Royal Museums Greenwich
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Octagon Room, Flamsteed House at Royal Observatory, Greenwich

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Price: £14.95

Product information: Print

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Delivery

Prints are made to order. We endeavour to despatch within 4 working days.

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Product overview

Images are printed to order on high quality photographic paper using the latest digital technology. Images can be ordered in either matt, semi-gloss or gloss finish.

If you intend to frame your print behind glass, then we recommend that you select the semi-gloss or matt finish so that you get less light reflection from the print/glass.

Please note that because the original images available come in all shapes and sizes, and will never be cropped or distorted, different images will have different borders. When you order a product, the product choice screen will give you an approximate portrayal of how the image will fit on different print sizes.

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Paper type & sizes

Prints are available in the following sizes and paper types

Semi-Gloss
A4 (210mm x 297mm) A3 (297mm x 420mm)
A2 (420mm x 594mm) A1 (594mm x 841mm)
A0 (841mm × 1189mm)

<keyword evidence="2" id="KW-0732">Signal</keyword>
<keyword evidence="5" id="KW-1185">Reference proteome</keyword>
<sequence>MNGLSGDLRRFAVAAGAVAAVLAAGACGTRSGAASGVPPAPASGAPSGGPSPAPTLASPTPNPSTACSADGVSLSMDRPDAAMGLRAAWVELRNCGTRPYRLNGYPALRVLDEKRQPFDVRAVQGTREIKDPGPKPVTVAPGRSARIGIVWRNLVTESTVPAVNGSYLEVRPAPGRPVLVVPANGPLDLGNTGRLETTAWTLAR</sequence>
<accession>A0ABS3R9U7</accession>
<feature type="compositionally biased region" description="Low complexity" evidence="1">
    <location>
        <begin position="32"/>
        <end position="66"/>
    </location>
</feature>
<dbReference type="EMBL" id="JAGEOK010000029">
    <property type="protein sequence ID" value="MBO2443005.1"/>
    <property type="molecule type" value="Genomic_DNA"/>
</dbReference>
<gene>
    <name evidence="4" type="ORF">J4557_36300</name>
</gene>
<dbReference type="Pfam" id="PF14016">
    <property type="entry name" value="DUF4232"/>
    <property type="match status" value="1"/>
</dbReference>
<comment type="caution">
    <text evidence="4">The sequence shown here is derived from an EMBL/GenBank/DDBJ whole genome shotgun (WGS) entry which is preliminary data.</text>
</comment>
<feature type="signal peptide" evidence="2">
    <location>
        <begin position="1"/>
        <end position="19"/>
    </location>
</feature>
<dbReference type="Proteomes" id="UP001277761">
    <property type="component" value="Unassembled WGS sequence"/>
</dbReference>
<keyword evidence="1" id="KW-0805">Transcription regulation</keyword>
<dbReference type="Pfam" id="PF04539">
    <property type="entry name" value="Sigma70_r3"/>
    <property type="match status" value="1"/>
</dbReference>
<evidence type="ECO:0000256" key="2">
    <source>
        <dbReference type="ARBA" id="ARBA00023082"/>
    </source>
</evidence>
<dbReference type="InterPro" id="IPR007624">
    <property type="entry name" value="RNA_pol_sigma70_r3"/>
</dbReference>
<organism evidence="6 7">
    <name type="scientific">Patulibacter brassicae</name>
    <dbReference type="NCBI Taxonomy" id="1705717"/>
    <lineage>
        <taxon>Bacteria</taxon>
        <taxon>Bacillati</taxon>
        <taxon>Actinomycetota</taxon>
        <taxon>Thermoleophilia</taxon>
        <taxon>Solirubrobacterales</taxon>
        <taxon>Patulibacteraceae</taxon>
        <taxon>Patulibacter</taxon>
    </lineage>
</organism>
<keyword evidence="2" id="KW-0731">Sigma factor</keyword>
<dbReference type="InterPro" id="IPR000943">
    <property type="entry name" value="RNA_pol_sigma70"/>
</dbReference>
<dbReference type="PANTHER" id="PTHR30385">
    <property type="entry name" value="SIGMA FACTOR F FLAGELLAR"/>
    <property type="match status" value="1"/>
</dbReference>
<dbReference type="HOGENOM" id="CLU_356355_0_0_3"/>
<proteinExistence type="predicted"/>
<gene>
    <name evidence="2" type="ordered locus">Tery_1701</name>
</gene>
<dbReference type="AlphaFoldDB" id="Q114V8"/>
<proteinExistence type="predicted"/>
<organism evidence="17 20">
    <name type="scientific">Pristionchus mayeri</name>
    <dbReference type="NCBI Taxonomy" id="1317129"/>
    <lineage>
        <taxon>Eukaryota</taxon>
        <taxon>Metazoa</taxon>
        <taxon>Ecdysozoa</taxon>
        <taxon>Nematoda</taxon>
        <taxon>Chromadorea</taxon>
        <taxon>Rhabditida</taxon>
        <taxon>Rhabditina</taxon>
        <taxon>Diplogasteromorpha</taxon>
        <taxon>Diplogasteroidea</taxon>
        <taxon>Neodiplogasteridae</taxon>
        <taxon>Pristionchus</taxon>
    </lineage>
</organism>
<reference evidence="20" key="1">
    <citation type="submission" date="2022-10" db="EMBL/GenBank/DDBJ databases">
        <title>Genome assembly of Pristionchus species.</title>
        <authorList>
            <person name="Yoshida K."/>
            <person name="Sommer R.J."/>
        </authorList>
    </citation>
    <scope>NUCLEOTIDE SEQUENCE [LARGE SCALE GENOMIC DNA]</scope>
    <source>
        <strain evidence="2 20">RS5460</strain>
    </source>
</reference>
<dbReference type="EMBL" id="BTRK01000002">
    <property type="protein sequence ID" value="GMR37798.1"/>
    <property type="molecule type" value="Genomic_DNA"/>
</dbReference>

Gloss and Matt
A4 (210mm x 297mm) A3 (297mm x 420mm)
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Pricing

Prices by Size
A4 (210mm x 297mm £9.95 A3 (297mm x 420mm) £14.95
A2 (420mm x 594mm) £24.95 A1 (594mm x 841mm) £49.95
A0 (841mm × 1189mm) £95.00    
 

Image information:

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The centrepiece of Christopher Wren's Flamsteed House was the Octagon Room, with tall windows and an elaborate plaster ceiling. One façade was orientated orientated north, though not exactly enough to allow certain types of observation, since another of the economies was building the Observatory on the pre-existing foundations of a demolished medieval tower, latterly called Greenwich Castle. The Octagon Room housed the original observatory and Flamsteed's eccentric collection of instruments, above the Astronomer Royal's own quarters. These were to be Flamsteed's home for nearly four decades. In this time he prepared some of the most accurate star maps ever produced, mainly using a transit telescope exactly mounted on the first 'Greenwich meridian' (north-south line) in a small brick shed at the bottom of the garden.